For Leaders, What Does “Planning” Look Like Now?
Whether we choose to adopt this perspective or not, we humans are being individually and collectively transformed – as a species – by the Covid-19 global phenomenon. The pandemic is no longer an acute emergency; it is now introducing the prospect of a profoundly disruptive and chronic unpredictability for the foreseeable future. Because there are very few technical strategies for navigating such VUCA (volatile, uncertain, complex and ambiguous) conditions, every one of us is being called to stretch – personally and professionally – into our most adaptive, growth-oriented selves.
Exploring Terra Incognita
For some tips about how to be an effective leader in VUCA conditions, see my updated previous post, Seven Things I Am Learning from My Clients in the Pandemic. In the meantime, another big question on my clients’ minds is how to do “planning” in terra incognita. Mysterious forces have transported us to a place for which there are no maps, nor guidebooks written in any of our secular languages. (Forgive yourself if you feel a bit lost these days. No one, right now, is not lost!) The short answer to the planning question is to trust your noblest instincts, your best data, and your most psychologically spacious, inventive and realistic colleagues to survey the area you’re in – and then chart your own range of possible trajectories. Using the organization’s mission as base camp, get super-curious and treat planning like an exploratory expedition by running forays in multiple directions. As best you can, resist the natural temptation to hunker down. In addition, if you also have opportunities to collaborate in promising ways with new partners in your industry, and/or your geographic area, and/or government entities, and/or former competitors, consider experimenting with those, too, and share generously. For your planning meetings, consider intentionally mixing your modalities between phone calls and teleconference platforms, using these strategies.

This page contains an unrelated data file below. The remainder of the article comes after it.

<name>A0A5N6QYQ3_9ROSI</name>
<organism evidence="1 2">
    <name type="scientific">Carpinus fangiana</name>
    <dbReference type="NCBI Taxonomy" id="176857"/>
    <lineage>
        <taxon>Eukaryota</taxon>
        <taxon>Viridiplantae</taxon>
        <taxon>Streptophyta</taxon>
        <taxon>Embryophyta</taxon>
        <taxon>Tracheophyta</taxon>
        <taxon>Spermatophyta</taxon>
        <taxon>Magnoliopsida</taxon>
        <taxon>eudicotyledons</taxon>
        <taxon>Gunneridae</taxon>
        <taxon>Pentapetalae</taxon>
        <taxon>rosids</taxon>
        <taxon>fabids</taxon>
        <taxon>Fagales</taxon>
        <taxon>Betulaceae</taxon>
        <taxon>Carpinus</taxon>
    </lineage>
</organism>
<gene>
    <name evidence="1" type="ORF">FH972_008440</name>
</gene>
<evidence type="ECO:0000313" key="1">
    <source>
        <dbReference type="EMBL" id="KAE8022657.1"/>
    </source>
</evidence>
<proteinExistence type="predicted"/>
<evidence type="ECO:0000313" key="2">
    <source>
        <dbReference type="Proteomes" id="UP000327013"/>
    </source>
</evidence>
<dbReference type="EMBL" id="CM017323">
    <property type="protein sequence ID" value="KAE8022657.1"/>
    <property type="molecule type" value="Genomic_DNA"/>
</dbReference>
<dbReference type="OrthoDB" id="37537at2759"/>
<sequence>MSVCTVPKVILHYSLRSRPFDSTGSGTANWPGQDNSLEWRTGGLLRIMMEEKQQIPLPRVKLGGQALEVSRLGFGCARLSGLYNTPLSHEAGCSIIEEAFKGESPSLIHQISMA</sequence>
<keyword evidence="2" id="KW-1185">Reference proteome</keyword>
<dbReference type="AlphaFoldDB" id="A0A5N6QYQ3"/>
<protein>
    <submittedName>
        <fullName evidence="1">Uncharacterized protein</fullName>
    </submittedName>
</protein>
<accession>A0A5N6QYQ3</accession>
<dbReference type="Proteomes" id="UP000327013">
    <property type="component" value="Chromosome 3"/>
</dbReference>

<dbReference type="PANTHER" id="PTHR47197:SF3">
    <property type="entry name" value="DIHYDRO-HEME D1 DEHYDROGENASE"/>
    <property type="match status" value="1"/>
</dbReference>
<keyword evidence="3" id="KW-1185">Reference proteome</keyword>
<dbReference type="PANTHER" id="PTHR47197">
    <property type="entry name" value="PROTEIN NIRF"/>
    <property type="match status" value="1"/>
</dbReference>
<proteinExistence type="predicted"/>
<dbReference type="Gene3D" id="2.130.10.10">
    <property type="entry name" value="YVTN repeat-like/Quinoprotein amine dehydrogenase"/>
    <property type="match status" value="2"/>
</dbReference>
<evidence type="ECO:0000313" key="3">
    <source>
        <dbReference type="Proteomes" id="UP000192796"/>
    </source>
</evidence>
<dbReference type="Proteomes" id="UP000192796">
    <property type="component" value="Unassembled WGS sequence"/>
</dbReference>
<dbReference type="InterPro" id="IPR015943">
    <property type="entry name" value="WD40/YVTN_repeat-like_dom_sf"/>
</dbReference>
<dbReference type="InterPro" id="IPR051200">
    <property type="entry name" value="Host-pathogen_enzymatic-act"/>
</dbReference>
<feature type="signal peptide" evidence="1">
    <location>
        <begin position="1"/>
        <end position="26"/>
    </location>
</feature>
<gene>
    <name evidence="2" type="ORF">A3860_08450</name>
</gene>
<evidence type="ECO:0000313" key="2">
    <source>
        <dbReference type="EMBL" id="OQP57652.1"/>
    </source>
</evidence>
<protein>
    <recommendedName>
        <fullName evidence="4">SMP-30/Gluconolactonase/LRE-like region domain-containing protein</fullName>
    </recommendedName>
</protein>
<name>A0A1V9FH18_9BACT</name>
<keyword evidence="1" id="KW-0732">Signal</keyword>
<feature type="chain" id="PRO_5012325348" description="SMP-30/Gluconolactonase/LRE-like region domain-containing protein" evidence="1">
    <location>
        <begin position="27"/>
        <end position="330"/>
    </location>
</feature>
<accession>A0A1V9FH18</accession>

One Approach to Planning
A planning approach advanced by many sources lately is a process that is quite simple – not to be confused with easy! – and works for nearly anything: staffing, budgeting, logistics, products, services, events, etc. There are various descriptions of this framework (and if it has a specific attribution I haven’t found it), but the process boils down to three steps once you identify the real question at hand; e.g., what will X program delivery look like in January, 2021? You may already be doing some version of it:
Step 1. What is the worst-case scenario? If none of the variables you can think of end up breaking in your favor, what is worst situation that could result? How would the organization deal with that? Conversely, what is the ideal scenario? If your organization could utilize this radical disruption in its previous modes of operating to actually make bold changes (e.g. transforming agency culture, or overhauling company product offerings, or fulfilling the mission through an entirely different set of assumptions, or *use your imagination here*) that seemed out of reach before, what would they be? (Check out these examples: how to use “personal policies” to increase your work-life bandwidth even beyond the pandemic, Hawaii’s revamp of state economic recovery policy, these potential redesigns in airplane seating and one world leader’s blueprint for “re-globalization.”)